Posted in MLB, Philadelphia Phillies, Sabermetrics | Print | 43 Comments »
It’s May 24 and the Phillies are in last place. They are barely scoring more runs than they allow, their two best hitters are injured, their bullpen is among the worst in the league, and their starting lineups have included spring training cast-offs (Juan Pierre) and other teams’ scrap (Mike Fontenot). It is quite easy to feel pessimistic about the season. Please, allow me the opportunity to turn your frown upside-down.
The Phillies are .500 and only 4.5 games behind the division leader while in last place. Other teams in last place include the Red Sox at 5.5 GB (in a similar situation as the Phillies), the Angels at 7 GB, the Cubs and Twins at 10 GB, and the Padres are 14.5 games out. On this date last year, the division leaders included only three teams that went on to clinch their division. The Brewers were in third place at 3.5 games out on May 24 last year, and went on to win the NL Central.
Due to many reasons, the Phillies have traditionally been a second-half team. We need only go back to the 2007 and ’08 seasons when the Phillies surged in September to overtake the then-division-leading New York Mets. In ’07, they were seven games out of first place on September 12, but went 13-4 the rest of the way to clinch the NL East on the last day of the season. Likewise in ’08, the Phillies were 3.5 games behind on September 10, but finished the season 13-3 to win the division by three games.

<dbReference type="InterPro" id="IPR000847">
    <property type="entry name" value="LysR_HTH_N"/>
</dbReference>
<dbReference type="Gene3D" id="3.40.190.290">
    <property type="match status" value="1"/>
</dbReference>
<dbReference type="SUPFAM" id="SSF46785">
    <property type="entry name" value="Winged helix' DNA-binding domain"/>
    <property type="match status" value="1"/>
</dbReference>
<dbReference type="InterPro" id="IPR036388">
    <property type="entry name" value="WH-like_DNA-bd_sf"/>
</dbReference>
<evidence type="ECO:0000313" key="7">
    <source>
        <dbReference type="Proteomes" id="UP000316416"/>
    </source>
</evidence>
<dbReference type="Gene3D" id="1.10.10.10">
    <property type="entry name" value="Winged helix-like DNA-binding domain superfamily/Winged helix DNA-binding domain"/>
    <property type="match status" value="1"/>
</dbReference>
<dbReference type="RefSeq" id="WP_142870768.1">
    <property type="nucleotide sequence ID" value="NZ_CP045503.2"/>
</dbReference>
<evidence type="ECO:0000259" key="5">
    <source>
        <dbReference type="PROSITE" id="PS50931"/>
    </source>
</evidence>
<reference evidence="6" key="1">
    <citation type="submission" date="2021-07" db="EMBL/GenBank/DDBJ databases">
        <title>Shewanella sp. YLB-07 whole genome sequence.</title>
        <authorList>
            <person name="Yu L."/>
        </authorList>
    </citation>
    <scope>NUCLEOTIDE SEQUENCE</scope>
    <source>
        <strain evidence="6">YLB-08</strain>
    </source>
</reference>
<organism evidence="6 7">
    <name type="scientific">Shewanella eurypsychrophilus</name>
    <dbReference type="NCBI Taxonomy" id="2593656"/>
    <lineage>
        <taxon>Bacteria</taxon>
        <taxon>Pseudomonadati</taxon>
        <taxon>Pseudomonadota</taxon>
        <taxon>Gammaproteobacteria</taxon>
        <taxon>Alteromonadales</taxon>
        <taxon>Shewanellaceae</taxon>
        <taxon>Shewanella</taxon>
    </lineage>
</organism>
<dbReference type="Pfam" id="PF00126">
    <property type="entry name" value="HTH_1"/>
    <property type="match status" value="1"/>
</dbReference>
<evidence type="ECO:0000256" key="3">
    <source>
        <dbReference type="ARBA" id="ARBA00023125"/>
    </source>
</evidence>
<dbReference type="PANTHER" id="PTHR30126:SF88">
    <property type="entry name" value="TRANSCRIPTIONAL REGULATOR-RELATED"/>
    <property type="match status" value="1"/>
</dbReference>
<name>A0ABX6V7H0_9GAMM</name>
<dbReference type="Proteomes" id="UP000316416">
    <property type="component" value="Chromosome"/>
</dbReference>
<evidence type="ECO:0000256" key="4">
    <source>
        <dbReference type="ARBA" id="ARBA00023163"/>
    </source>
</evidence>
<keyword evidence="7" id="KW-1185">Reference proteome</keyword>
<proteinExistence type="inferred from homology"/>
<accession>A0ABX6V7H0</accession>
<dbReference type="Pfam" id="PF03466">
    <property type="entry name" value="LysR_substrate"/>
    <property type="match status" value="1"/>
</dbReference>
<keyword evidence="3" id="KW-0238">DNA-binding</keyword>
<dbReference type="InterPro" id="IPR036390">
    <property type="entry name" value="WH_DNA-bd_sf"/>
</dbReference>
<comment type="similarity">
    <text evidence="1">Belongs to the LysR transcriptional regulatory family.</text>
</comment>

Here’s a look at how the Phillies fared through 45 games, and how they performed afterwards from 2006 through last year.
|First 45 Games||Rest of Season|
|Year||Win %||Run Diff||Win %||Run Diff|
The Phillies never outscored the opposition by more than 60 runs through 45 games. In fact, they were +30 or better in only two seasons. Meanwhile, they outscored their opponents by 100 runs or more in the final 117 games in five of the previous six seasons.
Does this mean the 2012 Phillies are definitely going to continue the trend? No, not at all. But the potential is there and the division is, as they say, “very winnable”. The Phillies have plenty of opportunities for upward momentum when Chase Utley and Ryan Howard come back, when Jimmy Rollins finds his swing, and when the bullpen regresses up to its mean. Who knows, maybe Ruben Amaro acquires a star player at the deadline for a fourth consecutive year and that helps spur the Phillies to another successful second half. With May almost over, the Phillies’ season-to-date may have been disappointing, but it is far too early to abandon ship.